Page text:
In a recent speech at the Napa Institute, Los Angeles Archbishop José H. Gomez observed that America, though founded upon Christian principles, was turning away from those ideals:
We face an aggressive, organized agenda by elite groups who want to eliminate the influence of Christianity from our society.
Our beliefs are now labeled as a kind of hatred or intolerance. Our Church institutions face lawsuits — for the ‘crime’ of still believing what Jesus taught. The ‘crime’ of not wanting to cooperate with practices we find immoral or dehumanizing.
Even with the rosiest of outlooks, it does a disservice to truth to disagree with the archbishop. In America, bakers and florists find themselves prosecuted and driven out of business because they wish to follow their consciences. Religious organizations are threatened with lawsuits if they fail to provide abortifacient coverage to their employees. Catholic hospitals are sued for refusing to provide abortions in their facilities. The First Lady of the United States is mocked for saying the “Our Father” in public—an unforgiveable sin in the eyes of a squeaky anti-Christian wheel endlessly demanding political grease.
The question is no longer whether our society is influenced by anti-Christianity; the question is: How do we respond to such an environment? Archbishop Gomez posits the question: “Are we going to shape our times? Or will we allow our times to shape us?” As an answer, he recalls the words of Saint Augustine: “Bad times! Troublesome times! This is what people are saying. Let our lives be good, and the times will be good. We make our times. Such as we are, such are the times.”
We make our times.
This is no platitude or careless misreading of history—saints make history by making their times. Why is that? What did these men and women do to claim a place in history—to make their times? From the practical perspective of our own lives, how can we be like them? Though the variables of their lives were unique, the constant of these saints was holiness—achieved through a passionate and inspiring desire for God.
Consider the case of St. Thérèse of Lisieux. In her autobiography, St. Thérèse recognizes that each person decides how “much or little” they seek God—how much they desire God. As a child, Saint Thérèse exclaimed to God: “My God, I choose everything, I will not be a Saint by halves, I am not afraid of suffering for Thee, I only fear one thing, and that is to do my own will. Accept the offering of my will, for I choose all that Thou willest.” Even as a child, St. Thérèse understood that God desires saints in full. Do we desire to be those saints?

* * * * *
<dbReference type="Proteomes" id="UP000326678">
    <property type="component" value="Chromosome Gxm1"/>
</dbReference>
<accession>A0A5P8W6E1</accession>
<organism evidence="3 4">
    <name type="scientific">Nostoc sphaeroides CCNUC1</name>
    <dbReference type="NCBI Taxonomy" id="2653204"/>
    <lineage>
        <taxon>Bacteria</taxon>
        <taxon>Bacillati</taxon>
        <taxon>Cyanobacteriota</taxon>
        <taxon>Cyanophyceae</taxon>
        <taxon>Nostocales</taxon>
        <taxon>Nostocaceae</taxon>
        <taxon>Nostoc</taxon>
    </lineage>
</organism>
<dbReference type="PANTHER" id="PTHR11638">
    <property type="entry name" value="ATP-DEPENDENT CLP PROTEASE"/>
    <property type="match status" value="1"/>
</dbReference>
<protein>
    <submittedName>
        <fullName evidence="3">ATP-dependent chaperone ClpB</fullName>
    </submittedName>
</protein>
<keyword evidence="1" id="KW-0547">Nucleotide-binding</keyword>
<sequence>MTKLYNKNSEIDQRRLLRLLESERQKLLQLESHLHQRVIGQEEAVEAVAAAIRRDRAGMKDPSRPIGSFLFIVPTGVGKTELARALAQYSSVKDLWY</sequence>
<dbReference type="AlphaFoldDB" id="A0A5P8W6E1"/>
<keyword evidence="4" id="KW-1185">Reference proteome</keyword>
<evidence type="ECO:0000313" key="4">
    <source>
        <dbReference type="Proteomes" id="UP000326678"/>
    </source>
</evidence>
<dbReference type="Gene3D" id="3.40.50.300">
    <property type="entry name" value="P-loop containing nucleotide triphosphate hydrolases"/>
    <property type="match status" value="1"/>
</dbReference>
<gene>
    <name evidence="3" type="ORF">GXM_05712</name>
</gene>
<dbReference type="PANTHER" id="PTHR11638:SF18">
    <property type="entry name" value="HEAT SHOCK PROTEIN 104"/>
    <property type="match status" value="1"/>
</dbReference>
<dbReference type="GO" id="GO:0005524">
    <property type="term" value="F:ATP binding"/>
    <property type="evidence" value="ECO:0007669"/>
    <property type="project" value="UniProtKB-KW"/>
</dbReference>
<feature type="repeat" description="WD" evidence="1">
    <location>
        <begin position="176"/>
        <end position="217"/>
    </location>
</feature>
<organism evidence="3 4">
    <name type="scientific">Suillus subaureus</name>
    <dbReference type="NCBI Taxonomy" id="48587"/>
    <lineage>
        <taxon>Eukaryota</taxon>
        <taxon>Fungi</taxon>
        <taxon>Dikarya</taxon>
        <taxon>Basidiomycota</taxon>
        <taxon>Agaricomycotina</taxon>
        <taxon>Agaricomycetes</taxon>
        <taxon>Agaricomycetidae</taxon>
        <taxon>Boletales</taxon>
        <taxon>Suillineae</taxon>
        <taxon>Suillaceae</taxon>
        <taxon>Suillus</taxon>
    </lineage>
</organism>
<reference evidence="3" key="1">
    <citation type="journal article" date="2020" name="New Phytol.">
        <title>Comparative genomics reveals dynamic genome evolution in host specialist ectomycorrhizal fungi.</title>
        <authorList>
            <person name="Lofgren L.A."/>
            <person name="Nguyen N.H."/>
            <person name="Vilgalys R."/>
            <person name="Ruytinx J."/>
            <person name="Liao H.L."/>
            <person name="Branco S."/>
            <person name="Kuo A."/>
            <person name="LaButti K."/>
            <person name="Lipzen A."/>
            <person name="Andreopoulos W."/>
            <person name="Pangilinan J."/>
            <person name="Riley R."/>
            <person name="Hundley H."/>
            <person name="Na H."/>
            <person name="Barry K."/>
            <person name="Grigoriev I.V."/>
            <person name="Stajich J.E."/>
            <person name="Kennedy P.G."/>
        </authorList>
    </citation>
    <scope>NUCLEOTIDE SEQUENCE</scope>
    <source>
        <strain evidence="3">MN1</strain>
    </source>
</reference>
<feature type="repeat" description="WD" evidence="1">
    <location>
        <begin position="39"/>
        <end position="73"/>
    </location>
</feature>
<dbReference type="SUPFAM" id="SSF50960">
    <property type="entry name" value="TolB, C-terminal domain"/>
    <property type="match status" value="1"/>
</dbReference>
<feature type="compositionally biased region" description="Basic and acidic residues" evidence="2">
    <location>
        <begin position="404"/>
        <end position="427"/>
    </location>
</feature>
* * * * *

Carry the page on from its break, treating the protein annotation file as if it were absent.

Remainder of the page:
It seems that many of us choose to be saints by halves, and we console ourselves by observing that a saint by half is fifty-percent better than what many others are achieving. But Saint Thérèse presents a challenge to us, counseling us that half doing our will and half doing God’s will is not enough. Being and becoming a saint is difficult enough when you have a passionate and burning desire to become one; how hard must it be when your desire is lacking? Fifty-percent is the very definition of lukewarmness, and tepid souls don’t make their times.
In a hidden corner of the world, behind walls of solitude, without any fanfare, St. Thérèse made her times, and helped remake not only the world of her day, but the world of our own. Her life was a message of love and happiness to the world. Our answer today was St. Thérèse’s answer yesterday.
We’ve heard a great deal these last few months about various “options”—various ways of living out our faith in a hostile world, based on the lives and teachings of certain saints. Though the conversation has often tended toward the uncharitable, it is a valuable conversation to have. So you might call what I’m offering here the Saint Thérèse Option—choosing everything by choosing God.
It is passionate souls—for better or worse, for good or evil—who make their times. This era is no different. W.B. Yeats poetically commented about trying times:
The ceremony of innocence is drowned;
The best lack all conviction, while the worst
Are full of passionate intensity.
If we are lacking in conviction, we have no one to blame but ourselves. But if we have that conviction, we can achieve victories for Christ, even in the most hidden corners of the world. If we have this conviction, we will withstand an anti-Christian culture, we will win souls for Christ, and we will make our times.